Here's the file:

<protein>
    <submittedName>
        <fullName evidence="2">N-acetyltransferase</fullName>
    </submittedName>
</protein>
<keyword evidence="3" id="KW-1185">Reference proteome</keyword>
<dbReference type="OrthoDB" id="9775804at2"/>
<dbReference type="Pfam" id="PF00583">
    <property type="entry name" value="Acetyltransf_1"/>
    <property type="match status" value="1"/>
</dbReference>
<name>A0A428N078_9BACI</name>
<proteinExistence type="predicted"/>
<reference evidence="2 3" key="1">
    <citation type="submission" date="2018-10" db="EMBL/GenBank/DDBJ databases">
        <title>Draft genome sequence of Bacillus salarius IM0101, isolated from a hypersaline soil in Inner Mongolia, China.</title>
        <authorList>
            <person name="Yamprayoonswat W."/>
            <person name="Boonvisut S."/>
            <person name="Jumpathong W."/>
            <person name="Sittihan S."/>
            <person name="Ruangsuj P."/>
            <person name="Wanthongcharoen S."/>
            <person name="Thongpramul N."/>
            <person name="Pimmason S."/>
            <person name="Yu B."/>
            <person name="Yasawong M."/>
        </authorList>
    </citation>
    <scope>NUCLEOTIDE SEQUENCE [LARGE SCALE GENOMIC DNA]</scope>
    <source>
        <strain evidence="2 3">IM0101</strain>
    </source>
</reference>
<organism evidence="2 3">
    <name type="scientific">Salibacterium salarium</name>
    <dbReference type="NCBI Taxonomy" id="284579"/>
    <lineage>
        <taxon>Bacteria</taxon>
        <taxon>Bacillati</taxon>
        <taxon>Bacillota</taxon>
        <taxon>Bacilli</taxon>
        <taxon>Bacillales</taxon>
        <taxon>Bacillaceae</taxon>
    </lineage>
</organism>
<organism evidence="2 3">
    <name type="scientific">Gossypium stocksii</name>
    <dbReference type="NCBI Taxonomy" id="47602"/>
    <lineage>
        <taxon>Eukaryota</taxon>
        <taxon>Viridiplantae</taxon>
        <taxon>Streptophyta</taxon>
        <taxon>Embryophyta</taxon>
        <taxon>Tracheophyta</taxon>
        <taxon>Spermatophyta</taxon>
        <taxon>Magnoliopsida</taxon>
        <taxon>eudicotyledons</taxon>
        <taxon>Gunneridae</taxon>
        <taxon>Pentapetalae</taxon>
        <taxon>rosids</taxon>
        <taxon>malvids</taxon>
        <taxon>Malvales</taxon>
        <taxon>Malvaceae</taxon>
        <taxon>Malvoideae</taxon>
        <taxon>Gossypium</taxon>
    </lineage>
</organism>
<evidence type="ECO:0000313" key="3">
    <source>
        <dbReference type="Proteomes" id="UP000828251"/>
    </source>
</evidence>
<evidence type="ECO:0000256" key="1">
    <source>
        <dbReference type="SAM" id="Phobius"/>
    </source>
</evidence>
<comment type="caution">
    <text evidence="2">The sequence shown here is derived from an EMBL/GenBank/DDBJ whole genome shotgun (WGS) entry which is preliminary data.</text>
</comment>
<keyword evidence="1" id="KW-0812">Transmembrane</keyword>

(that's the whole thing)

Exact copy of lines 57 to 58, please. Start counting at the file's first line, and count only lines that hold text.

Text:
        <taxon>Magnoliopsida</taxon>
        <taxon>eudicotyledons</taxon>